None of that would have happened if religious groups wouldn’t intertwine their religious beliefs with their political stand points. Even as an active Mormon, Bishop seems to realize this. He stated that gays or gay marriage doesn’t affect his life or family, and that it really can’t hurt his religion either (Bishop). That’s all that anyone else against gay marriage needs to understand. It’s understandable that people would be wary of gays or gay marriage because their beliefs give the impression to, but it is not understandable that they would go to the extreme of enforcing their beliefs on political aspects.
In smaller and less liberal communities, where gay marriage will definitely not be accepted, fewer gays and lesbians will be willing to be open about their marriage. A local Grand Junction lesbian couple, Ellen Peake and Rosie Kroger, along with most gay people in Grand Junction are not publicly out, because of Grand Junction’s conservative nature (Kroger and Peake). While in Denver, gays are welcomed. “It’s not as comfortable here as Denver” (Kroger and Peake). As an example of how uncomfortable it is in Grand Junction, Ellen Peake and Rosie Kroger are pseudonyms. The interviewees asked that their real names not be given because their employer has no protection from sexual orientation discrimination standards.
Therefore if their employer decides to they could find grounds to fire them because of their sexual orientation. If they decided to take a case to court they would have no way to say that their employer had violated their rights, because they have no rights in that area. Gay marriage really is about civil rights. Marriage is one of the basic building blocks of our country, and denying gays marriage is taking away their right to pursue happiness, and the government has no right to decide for people how they should live their personal lives. Not only are there more reasons for gay marriage, but they are more logical reasons.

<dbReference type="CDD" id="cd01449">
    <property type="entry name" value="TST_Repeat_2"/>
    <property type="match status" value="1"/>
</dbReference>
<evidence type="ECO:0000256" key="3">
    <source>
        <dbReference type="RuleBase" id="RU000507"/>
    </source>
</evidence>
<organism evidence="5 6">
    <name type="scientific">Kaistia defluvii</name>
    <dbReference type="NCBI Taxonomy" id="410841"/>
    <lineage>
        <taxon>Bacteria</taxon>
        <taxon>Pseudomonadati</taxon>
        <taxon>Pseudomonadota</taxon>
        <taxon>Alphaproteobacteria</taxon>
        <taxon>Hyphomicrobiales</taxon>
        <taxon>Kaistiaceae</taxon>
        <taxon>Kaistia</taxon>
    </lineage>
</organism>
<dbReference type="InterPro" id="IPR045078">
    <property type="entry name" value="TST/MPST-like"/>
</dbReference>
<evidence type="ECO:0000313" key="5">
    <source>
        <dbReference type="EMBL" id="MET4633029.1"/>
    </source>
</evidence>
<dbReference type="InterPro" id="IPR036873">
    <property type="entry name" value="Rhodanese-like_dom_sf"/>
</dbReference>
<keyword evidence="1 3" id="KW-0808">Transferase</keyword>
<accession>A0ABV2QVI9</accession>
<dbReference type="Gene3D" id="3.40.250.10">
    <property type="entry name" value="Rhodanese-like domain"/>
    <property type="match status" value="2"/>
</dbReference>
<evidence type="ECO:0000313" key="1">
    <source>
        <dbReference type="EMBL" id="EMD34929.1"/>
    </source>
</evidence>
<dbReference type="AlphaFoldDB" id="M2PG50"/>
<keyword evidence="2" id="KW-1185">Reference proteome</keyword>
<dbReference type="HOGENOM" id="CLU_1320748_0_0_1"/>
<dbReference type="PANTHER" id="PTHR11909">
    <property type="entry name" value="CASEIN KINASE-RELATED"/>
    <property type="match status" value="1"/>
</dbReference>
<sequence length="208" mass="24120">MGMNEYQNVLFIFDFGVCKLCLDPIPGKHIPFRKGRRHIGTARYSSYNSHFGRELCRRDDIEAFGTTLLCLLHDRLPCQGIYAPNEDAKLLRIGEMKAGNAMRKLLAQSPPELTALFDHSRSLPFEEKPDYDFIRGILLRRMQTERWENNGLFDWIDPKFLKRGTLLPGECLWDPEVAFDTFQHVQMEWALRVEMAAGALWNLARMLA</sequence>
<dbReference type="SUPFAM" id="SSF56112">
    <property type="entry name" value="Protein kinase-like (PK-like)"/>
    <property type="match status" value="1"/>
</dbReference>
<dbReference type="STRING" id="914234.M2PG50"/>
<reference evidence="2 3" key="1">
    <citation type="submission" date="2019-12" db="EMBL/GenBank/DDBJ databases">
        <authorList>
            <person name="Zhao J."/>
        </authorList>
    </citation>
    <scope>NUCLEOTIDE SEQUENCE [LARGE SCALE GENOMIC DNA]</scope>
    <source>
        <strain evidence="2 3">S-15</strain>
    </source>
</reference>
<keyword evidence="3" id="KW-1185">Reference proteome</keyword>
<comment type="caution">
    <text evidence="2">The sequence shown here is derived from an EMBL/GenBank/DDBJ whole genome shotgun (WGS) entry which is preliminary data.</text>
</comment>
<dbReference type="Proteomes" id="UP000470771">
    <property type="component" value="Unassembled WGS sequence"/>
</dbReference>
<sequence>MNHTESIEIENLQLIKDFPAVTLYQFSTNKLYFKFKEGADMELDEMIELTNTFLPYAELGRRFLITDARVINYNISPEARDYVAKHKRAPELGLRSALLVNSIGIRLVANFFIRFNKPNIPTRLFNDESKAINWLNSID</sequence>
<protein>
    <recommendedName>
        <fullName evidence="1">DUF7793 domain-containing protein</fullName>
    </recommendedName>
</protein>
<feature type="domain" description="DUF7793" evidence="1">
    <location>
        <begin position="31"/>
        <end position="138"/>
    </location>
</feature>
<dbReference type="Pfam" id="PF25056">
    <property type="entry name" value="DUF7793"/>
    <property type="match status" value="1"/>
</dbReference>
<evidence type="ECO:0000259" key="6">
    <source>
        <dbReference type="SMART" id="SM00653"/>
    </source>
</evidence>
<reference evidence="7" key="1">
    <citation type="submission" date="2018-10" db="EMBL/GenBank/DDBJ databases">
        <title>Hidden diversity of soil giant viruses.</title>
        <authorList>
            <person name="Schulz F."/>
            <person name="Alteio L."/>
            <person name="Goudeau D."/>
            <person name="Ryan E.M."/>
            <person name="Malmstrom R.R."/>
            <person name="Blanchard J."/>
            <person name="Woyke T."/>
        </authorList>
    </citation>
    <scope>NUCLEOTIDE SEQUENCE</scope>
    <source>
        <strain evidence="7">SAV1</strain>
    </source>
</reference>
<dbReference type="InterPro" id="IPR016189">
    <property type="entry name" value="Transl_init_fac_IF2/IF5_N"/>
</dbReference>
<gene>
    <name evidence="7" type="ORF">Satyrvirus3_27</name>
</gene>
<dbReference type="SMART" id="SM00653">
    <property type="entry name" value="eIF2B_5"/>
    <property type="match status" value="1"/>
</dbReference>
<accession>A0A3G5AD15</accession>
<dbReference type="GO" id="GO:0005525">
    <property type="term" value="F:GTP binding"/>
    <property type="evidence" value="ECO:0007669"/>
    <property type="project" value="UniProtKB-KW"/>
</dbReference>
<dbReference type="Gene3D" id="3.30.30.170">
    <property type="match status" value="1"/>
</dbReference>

Denying people the civil right to pursue happiness contradicts our Constitution. As long as people are not violating the law or hurting other people then they should be able to marry because the government has absolutely no right to bar people from living their lives the way they see fit. No matter how many people decide that gay marriage is bad, by not allowing people to marry is just like not allowing interracial marriage. There is no reason for gay marriage to not be legal, because it cannot hurt anything. America is always changing, from believing in witchcraft, slavery, and segregation to eating raw eggs and smoking in public places; America can allow people who are not straight to marry happily without the nation’s collapse.
? Works Cited Bishop, T. Interview. 29 November 2011. Kroger, Rosie and Ellen Peake. Interview. 24 November 2011.
National Gay and Lesbian Task Force. “Relationship Recognition for Same-Sex Couples in the U.S.” National Gay and Lesbian Task Force, 28 June 2011. Sterling, Toby. The Global View Of Gay Marriage.
2007. 16 November 2011
The Mormon Proposition . Dir. Reed Cowan. Warner Brothers, 2010.